Saturday, December 20, 2014

Keith Haring at the deYoung

On a recent visit to northern California I was lucky to see the extraordinary exhibit of over 100 works from Keith Haring, the extraordinary artist who made his mark in the art world in the early 80s by painting silhouettes of little babies and men all over the subway.  I was living in Manhattan then and clearly remember seeing these images, talking to friends and work colleagues puzzling over whom was doing it and — what did these characters mean?

The deYoung Museum is hosting the US premiere of Keith Haring: The Political Line filled with visually exuberant images — whether in neon colors or stark black & white.  Haring made his views and his voice heard by creating (often at rapid speed and with no pre-planning) childlike scenes that upon closer examination made you stop short and think twice.

I knew about the work long before I actually knew anything about the artist.  I was surprised to learn that he was from Kutztown, Pennsylvania, went to the School of Visual Arts — literally around the corner from where I lived, and sadly, died from AIDS at the too-young age of 32.  But in his short life, boy, did he produce…


Years and years and years ago, my sister took me to the White Elephant Sale of the Oakland Museum of California where (before they had their own building to use for the sale) there were warehouses of treasures to be found and one I found — a Keith Haring address book that I've used ever since, even though the cover's fallen off and the alphabetical tabs are now hard to decipher.

My only other Keith Haring acquisition was just a few years ago at a Housing Works thrift shop on the upper West Side of Manhattan at Columbus & 74th.

It was a quick stop before heading to the airport and the place was mobbed.  Couldn't imagine why, but turned out they were having a huge sale and the place was crammed with sharp-eyed pickers (like me).  People had plastic laundry baskets filled with stuff so I didn't have much hope of finding a gem and just as I was about to abandon my search and head out of the store (because my bags were packed and we were due to leave for the airport) there I saw it — a large black-metal-framed square of Keith Haring's fancy.  Though it had no price, I grabbed the 24" square with it's broken glass and wormed my way to the check-out line frantically looking at the time.  Finally, the cashier looked at me and said, "The glass is smashed — we can't sell it that way," but I pleaded that I didn't care, couldn't get it on a plane in a frame, and was going to pitch the glass anyway.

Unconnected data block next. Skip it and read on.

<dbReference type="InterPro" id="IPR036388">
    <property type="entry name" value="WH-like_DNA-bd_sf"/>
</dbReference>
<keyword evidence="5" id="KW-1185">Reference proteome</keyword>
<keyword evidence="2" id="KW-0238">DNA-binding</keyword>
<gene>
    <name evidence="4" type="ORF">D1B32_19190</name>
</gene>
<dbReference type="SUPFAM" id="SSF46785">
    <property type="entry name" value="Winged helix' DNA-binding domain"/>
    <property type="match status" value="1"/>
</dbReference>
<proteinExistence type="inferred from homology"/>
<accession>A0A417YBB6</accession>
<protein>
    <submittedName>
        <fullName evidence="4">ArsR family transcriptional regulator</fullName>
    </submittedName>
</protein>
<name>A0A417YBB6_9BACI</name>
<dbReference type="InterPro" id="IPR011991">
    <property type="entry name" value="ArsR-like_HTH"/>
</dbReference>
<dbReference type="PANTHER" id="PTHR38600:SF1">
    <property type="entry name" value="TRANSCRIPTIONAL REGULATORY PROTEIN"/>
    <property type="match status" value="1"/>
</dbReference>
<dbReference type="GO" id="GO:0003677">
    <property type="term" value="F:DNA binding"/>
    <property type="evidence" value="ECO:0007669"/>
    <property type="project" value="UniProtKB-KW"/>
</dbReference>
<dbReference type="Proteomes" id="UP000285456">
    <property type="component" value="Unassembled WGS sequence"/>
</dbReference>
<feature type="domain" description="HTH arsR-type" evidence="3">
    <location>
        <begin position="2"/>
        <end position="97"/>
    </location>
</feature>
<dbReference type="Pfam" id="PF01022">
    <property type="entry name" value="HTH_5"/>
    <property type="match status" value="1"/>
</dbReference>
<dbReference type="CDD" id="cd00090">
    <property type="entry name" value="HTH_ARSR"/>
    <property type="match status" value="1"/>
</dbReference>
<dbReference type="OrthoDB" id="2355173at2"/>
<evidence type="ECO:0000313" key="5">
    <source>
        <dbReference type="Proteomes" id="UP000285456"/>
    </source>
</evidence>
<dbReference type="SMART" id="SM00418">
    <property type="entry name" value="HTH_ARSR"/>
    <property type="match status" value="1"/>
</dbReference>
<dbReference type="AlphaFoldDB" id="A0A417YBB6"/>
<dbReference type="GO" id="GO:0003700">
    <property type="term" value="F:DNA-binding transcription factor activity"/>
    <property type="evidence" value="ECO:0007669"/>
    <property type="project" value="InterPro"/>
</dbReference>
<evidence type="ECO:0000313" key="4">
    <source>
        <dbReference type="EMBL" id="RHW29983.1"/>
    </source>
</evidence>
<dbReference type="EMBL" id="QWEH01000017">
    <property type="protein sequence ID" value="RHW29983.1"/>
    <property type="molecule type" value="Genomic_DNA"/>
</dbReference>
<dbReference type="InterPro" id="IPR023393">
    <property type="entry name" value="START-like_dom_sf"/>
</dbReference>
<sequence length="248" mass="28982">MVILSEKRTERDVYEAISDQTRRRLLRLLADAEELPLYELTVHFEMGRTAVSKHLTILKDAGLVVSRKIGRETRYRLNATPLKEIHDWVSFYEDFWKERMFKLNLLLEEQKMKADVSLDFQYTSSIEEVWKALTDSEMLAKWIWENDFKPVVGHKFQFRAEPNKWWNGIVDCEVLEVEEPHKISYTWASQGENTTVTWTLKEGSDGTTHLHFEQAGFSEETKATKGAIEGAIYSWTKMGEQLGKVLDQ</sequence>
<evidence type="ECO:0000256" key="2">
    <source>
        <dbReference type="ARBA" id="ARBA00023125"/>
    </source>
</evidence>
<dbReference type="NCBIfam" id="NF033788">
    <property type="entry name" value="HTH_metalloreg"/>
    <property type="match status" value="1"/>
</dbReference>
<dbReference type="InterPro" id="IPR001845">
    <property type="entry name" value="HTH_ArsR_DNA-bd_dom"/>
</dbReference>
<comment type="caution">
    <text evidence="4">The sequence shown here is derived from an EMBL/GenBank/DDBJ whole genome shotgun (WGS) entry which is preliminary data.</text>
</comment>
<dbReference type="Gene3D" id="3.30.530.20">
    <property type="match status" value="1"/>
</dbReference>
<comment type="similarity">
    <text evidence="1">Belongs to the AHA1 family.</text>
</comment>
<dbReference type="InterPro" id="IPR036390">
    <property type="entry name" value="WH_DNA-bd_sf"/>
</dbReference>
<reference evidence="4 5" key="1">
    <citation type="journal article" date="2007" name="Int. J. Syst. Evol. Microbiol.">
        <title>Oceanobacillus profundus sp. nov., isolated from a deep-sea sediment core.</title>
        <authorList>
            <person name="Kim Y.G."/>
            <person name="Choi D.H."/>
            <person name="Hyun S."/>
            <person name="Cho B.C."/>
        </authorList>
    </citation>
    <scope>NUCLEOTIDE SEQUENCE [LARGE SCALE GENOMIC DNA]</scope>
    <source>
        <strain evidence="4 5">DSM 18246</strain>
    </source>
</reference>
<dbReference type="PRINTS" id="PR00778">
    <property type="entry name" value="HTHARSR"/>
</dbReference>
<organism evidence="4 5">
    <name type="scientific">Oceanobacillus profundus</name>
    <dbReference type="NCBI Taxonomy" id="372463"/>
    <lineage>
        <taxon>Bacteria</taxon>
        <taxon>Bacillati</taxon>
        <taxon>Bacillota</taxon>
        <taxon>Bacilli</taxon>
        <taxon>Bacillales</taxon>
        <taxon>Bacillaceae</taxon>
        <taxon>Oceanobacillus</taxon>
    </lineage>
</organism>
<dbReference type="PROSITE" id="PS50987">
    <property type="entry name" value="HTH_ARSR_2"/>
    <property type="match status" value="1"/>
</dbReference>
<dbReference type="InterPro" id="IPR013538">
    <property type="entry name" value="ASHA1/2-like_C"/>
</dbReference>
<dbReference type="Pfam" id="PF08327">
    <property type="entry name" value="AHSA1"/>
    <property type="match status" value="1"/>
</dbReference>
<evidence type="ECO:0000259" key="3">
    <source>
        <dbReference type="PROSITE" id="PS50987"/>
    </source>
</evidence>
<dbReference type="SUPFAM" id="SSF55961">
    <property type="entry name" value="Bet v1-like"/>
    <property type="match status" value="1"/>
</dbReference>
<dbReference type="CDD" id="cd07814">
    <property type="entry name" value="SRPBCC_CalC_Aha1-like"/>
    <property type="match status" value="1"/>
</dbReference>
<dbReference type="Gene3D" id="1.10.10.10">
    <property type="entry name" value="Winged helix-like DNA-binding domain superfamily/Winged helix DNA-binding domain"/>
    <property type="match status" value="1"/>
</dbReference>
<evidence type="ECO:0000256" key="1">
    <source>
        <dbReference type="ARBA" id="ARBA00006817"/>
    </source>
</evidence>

"Six dollars" she deadpanned and I gladly coughed over the cash and flew out the door mentally scrambling, I almost NEVER check baggage and already had two carry-ons.  "How was I EVER going to get this on the plane??" 

Two stores on the block and no luck finding a place that sold a shipping tube.  Running down Columbus Avenue my eyes scanned both sides of the street and then, thanks be, I saw a tiny, hole-in-the-wall framing shop!  I burst in to the small cramped space covered in frames when the owner came out to the counter (which was a wooden surface that spanned the complete width of the store, about 7 feet at most) and stared at me. Before he could say a word, I spewed forth with my story, the plane, carry-on, and the urgency of getting a tube I could fit the poster in.

Without any hesitation, this gentle gentleman flipped up his wooden counter and stepped out from behind it.

"I will help you," he calmly informed me in a thick Indian accent, as he took my treasure with him back behind his counter and proceeded to remove the broken glass, disassemble the frame, roll the poster, and climb up over his head to search the small loft of supplies he had tucked away above us.  He came down with two tubes, one was too short; the other was perfect.  Ignoring my chatter about metal edges, damaging the poster, tight spaces on the plane,he began to tightly wrap the four pieces of the frame and its hardware into the tube and because the cap wouldn't fit, added some foam padding inside taped at top to protect me from the sharp ends.  

Digging in my purse I only had $8.00 left to give him.  As he took my crumpled bills, he smiled sweetly and waved me on my way. It was a miracle.

Now hanging over a doorway (reassembled and protected by new glass) this cheerfully alive Keith Haring is mine all mine.


No stranger to pulling out the stops, Haring had the gift of drawing your eye into his worldview and bringing you over to his side — even if you weren't comfortable there…

SO, if you plan to be in San Francisco, you owe yourself the treat — this exhibit runs through February 16, 2015.  

And if you can't visit in person…well, there's always shopping online.
Visit the deYoung